Danielle Miller, email@example.com
October 31, 2022
It is okay to ask for help.
For people who are independent and self-reliant, asking for help can be hard. That was the sentiment for Sheila Judge, director of Disability and Title IX coordinator, during her battle with breast cancer. Although the mother and career woman was determined to maintain a sense of normalcy in her daily life, there were certain things she could no longer do. Learning to rely on and trust family and friends for help was an important lesson she learned throughout the process, and she encourages others to do the same.
“There were times when I couldn’t get out of bed, but I had people who took care of my son and made sure that he didn’t feel bad because I wasn’t able to do things with him,” said Judge.
Judge was diagnosed with stage 1 breast cancer in 2006. While doing a self breast exam, she discovered a lump under her arm, which is a location that is difficult to notice in a typical mammogram. “If I had not brought it to the attention of the person doing the mammogram, it could have been missed,” she said.
She underwent three surgeries and eight rounds of chemotherapy that lasted six months. Having watched her sister go through breast cancer, Judge was prepared for what to expect: fatigue, hair loss and therapy that could lead to premature menopause. But what she did not know is how severe the fatigue would be, making it difficult to simply walk up a flight of stairs. Her greatest fatigue happened when her white blood cells were completely depleted. Fortunately, there was a treatment that was designed to help the body replenish the white blood cells and once that regimen started, the fatigue reduced greatly.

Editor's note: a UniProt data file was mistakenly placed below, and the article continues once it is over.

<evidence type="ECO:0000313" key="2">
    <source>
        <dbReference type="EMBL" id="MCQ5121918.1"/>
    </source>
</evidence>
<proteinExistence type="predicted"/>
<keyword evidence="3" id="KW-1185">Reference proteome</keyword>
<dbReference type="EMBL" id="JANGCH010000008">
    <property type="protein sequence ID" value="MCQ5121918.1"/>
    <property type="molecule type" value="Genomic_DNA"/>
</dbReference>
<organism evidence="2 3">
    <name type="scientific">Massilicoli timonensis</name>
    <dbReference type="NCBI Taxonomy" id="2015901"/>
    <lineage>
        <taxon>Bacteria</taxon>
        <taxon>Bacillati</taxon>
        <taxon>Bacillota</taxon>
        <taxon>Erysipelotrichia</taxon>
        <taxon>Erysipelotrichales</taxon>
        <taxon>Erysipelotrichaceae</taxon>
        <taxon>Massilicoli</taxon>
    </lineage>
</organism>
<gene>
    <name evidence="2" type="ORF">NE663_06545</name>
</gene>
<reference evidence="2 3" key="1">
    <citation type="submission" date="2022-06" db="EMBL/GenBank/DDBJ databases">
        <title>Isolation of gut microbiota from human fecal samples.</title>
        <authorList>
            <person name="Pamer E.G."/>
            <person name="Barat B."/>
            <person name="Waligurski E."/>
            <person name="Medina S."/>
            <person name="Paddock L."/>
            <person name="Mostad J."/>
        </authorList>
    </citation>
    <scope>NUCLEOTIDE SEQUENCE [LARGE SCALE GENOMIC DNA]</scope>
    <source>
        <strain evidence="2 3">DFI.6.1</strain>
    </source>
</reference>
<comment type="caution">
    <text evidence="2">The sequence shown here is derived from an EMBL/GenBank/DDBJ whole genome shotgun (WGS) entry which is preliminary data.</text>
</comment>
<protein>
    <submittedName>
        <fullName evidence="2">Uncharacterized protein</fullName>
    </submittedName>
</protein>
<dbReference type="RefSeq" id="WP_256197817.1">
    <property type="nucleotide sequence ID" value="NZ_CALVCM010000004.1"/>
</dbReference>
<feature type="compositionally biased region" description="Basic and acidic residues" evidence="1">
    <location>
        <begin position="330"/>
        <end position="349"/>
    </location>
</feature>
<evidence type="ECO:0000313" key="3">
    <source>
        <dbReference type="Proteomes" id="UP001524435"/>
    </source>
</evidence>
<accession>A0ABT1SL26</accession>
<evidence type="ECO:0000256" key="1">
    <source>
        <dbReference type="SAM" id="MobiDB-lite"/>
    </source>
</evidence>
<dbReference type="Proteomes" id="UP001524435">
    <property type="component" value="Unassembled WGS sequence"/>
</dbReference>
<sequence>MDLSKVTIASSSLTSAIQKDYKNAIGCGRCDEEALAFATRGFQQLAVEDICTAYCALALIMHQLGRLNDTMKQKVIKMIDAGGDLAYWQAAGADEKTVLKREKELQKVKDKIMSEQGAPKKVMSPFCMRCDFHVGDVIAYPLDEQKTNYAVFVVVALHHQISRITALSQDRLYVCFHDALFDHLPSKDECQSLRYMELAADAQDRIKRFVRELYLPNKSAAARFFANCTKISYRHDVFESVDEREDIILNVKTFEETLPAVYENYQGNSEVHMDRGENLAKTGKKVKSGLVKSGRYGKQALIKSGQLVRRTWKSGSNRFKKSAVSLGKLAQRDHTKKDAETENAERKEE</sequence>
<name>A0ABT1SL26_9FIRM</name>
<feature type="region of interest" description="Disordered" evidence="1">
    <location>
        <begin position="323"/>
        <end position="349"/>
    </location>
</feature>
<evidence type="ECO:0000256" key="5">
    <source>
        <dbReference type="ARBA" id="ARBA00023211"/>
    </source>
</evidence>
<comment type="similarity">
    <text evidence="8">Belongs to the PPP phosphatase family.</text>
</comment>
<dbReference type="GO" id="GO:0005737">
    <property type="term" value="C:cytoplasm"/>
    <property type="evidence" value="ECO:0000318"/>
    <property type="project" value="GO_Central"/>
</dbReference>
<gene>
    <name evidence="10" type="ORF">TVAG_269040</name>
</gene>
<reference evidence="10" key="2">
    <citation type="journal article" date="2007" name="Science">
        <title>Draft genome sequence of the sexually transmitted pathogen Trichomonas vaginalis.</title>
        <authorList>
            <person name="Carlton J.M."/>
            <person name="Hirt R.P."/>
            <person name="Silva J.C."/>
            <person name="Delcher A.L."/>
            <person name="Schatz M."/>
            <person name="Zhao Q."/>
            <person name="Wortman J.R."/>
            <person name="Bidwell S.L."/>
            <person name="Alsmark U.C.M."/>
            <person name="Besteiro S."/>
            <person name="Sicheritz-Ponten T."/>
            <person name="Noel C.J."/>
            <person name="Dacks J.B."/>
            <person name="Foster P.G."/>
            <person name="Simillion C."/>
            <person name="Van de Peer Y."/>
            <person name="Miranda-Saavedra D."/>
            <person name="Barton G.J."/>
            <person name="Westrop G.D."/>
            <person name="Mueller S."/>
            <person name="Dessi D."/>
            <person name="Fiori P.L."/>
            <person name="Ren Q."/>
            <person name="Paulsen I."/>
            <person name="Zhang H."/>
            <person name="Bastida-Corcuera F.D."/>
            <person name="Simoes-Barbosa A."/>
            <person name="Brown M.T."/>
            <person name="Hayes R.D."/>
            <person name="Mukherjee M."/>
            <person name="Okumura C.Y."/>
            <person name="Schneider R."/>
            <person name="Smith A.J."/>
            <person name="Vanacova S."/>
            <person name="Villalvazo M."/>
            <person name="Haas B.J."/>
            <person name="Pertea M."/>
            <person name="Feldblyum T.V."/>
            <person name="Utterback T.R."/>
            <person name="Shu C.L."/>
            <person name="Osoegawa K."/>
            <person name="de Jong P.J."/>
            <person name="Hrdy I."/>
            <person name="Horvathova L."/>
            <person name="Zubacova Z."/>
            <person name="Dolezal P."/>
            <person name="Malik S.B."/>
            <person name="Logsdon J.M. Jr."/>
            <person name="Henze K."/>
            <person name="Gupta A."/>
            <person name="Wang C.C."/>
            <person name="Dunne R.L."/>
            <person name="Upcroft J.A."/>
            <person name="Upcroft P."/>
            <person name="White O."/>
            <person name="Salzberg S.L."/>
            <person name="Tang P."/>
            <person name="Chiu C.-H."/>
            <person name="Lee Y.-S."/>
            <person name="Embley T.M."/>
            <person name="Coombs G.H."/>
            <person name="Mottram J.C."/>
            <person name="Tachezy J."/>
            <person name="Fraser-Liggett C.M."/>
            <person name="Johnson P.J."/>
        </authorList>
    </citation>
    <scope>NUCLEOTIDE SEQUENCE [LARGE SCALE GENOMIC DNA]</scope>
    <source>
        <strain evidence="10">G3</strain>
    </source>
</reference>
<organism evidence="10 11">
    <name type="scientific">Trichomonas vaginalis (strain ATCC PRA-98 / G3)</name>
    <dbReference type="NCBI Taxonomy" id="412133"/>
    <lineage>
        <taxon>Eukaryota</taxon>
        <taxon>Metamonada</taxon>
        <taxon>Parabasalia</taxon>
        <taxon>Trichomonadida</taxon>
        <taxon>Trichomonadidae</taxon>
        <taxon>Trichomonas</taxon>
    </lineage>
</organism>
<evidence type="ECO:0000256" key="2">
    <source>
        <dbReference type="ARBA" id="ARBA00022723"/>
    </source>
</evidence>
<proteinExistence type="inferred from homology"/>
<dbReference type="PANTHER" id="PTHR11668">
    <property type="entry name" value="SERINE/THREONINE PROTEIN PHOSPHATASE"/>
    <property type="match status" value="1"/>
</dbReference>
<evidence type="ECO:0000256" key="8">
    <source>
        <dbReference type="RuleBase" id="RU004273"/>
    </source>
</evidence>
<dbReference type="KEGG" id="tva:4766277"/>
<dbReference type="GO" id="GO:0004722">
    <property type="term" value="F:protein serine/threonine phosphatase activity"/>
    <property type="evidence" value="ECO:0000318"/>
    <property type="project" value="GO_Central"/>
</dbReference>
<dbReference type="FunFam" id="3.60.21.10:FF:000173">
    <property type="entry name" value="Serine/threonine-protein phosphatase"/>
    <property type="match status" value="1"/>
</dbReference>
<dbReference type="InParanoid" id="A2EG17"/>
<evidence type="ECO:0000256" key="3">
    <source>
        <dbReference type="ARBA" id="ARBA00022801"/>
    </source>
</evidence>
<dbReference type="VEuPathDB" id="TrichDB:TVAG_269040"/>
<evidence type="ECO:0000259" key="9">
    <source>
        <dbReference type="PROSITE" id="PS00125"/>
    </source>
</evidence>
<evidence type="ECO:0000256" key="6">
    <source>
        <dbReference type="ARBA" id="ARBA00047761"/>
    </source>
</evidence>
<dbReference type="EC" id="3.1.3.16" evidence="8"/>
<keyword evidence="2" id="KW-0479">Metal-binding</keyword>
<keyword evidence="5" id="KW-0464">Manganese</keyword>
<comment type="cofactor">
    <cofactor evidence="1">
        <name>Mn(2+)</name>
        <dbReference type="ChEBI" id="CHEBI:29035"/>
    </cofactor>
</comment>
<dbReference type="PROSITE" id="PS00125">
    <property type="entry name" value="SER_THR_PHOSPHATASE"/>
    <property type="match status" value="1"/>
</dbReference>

Aside from leaning on family and friends for support, Judge took full advantage of the resources that were available through the American Cancer Society, Susan G. Komen, and local cancer support. She read research articles and learned all of the things she needed to know about her cancer diagnoses such as stage, type, whether it was fueled by hormones, and how aggressive the cells were growing. “Accepting the assistance I needed when I needed it made me strong because it takes a strong person to recognize their limitations and a smart person to not only accept help that was offered, but to speak up when it was needed,” Judge said.
According to Judge, the best advice she can give someone going through breast cancer is to not neglect conducting self breast examinations because you do not think you are at risk. Performing a self breast exam and finding the suspicious lump led Judge to early diagnosis at stage 1 and helped her to reach survivor status. “You are the best person to notice when something is different in your breast tissue. Get your baseline mammogram and annual mammograms when suggested by your physician. These are the tools that will allow an early stage breast cancer diagnosis and early diagnosis is what saves lives,” she added.